Preprint Review Version 5 Preserved in Portico This version is not peer-reviewed

Shark conservation: Analysis and synthesis

Version 1 : Received: 3 February 2021 / Approved: 4 February 2021 / Online: 4 February 2021 (15:50:54 CET)
Version 2 : Received: 10 February 2021 / Approved: 11 February 2021 / Online: 11 February 2021 (17:02:51 CET)
Version 3 : Received: 17 March 2021 / Approved: 18 March 2021 / Online: 18 March 2021 (16:37:54 CET)
Version 4 : Received: 14 September 2021 / Approved: 15 September 2021 / Online: 15 September 2021 (10:54:13 CEST)
Version 5 : Received: 27 January 2022 / Approved: 28 January 2022 / Online: 28 January 2022 (11:13:01 CET)

How to cite: Porcher, I.F.; Darvell, B.W. Shark conservation: Analysis and synthesis. Preprints 2021, 2021020145 (doi: 10.20944/preprints202102.0145.v5). Porcher, I.F.; Darvell, B.W. Shark conservation: Analysis and synthesis. Preprints 2021, 2021020145 (doi: 10.20944/preprints202102.0145.v5).

Abstract

The market for shark fin soup, a fashionable, high-end Chinese dish, has resulted in intensive shark fishing across all oceans. At the same time, 90% of teleost fish stocks are over-exploited, making sharks the most lucrative target: fisheries that have not previously hunted them are now. As top and middle predators, sharks have high ecological value and poor capacity to withstand fishing mortality, but though their numbers are plummeting, the secretive nature of the fin trade, along with the difficulties of obtaining relevant data, obscure their true status. In consumer countries, shark fin is a luxury item and rich consumers are willing to pay high prices. There is little interest in sustainability or legal trade. Thus market demand will continue to fuel the search for sharks and those accessible to fishing fleets are increasingly endangered. Current legal protections are not working, as is clearly seen in the case of the shortfin mako. Claims that sharks can withstand such targeted, industrial hunting and be sustainably fished under these circumstances are shown to be misguided. In the interests of averting a catastrophic collapse across the planet’s aquatic ecosystems, sharks must be given effective protection. We recommend that all sharks, chimaeras, manta rays, devil rays, and rhino rays be protected from international trade through an immediate CITES Appendix I listing. However, a binding international agreement for protection, not only of sharks, but of the loss of biodiversity in general, is what is most needed to allow marine and fresh water ecosystems to recover.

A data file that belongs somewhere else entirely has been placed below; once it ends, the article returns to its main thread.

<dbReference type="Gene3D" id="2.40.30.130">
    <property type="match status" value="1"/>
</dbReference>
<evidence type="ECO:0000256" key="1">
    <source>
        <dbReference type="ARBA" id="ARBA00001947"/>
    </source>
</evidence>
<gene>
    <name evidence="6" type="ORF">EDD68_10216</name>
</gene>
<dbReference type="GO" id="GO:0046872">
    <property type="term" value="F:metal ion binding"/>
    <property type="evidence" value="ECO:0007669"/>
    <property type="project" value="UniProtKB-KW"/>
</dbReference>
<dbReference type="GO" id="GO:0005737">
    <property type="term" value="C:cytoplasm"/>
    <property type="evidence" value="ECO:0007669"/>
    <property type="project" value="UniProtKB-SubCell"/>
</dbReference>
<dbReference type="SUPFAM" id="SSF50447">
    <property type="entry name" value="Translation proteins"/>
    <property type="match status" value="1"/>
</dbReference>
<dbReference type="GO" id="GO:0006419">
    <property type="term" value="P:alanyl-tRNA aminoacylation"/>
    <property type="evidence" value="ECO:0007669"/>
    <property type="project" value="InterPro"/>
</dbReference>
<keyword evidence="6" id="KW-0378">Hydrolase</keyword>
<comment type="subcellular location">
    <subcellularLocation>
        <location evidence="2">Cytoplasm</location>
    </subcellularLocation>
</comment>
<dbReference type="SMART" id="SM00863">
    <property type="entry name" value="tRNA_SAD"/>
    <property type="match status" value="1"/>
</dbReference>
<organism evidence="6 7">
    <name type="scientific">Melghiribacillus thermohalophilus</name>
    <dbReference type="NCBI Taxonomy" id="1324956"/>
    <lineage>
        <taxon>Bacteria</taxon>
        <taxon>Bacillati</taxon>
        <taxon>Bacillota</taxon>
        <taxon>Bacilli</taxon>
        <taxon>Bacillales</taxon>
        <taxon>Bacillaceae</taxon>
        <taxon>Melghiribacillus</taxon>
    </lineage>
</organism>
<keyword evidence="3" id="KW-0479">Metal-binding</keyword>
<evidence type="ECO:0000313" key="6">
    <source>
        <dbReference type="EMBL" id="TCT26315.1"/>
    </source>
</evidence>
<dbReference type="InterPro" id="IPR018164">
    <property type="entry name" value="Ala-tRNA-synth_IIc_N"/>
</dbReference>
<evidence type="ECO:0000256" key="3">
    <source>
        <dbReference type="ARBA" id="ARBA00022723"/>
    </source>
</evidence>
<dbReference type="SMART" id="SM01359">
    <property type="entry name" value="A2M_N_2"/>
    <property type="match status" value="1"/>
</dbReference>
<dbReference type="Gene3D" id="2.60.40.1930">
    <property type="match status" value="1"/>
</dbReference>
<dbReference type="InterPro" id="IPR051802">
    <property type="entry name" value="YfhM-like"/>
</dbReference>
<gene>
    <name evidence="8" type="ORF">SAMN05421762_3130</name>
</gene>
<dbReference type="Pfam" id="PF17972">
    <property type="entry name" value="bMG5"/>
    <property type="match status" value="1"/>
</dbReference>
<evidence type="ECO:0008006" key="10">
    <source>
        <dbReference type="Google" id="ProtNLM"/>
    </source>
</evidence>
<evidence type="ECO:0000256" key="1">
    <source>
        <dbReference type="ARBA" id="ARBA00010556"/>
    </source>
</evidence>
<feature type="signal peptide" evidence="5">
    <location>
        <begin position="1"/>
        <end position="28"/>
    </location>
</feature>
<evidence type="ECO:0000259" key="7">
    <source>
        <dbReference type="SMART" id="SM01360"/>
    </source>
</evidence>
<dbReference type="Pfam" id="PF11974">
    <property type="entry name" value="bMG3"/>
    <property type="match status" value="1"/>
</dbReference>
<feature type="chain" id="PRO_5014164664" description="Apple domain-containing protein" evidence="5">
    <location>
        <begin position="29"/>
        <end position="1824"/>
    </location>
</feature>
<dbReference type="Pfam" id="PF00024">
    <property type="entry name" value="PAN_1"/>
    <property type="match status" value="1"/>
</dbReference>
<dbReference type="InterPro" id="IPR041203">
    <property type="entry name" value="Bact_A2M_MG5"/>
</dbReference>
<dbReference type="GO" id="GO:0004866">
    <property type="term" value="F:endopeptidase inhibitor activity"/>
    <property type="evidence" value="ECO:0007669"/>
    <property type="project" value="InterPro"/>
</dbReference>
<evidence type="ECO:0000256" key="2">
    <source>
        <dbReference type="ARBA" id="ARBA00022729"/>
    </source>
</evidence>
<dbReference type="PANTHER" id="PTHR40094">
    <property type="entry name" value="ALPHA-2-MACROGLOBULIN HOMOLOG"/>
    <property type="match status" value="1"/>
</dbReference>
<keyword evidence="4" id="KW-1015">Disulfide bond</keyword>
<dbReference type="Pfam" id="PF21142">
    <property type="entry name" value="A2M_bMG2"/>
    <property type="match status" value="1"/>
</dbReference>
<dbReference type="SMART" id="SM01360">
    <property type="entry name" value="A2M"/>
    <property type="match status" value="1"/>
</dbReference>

Keywords

Shark conservation; finning

Subject

BIOLOGY, Ecology

Comments (0)

We encourage comments and feedback from a broad range of readers. See criteria for comments and our diversity statement.

Leave a public comment
Send a private comment to the author(s)
Views 0
Downloads 0
Comments 0
Metrics 0


×
Alerts
Notify me about updates to this article or when a peer-reviewed version is published.
We use cookies on our website to ensure you get the best experience.
Read more about our cookies here.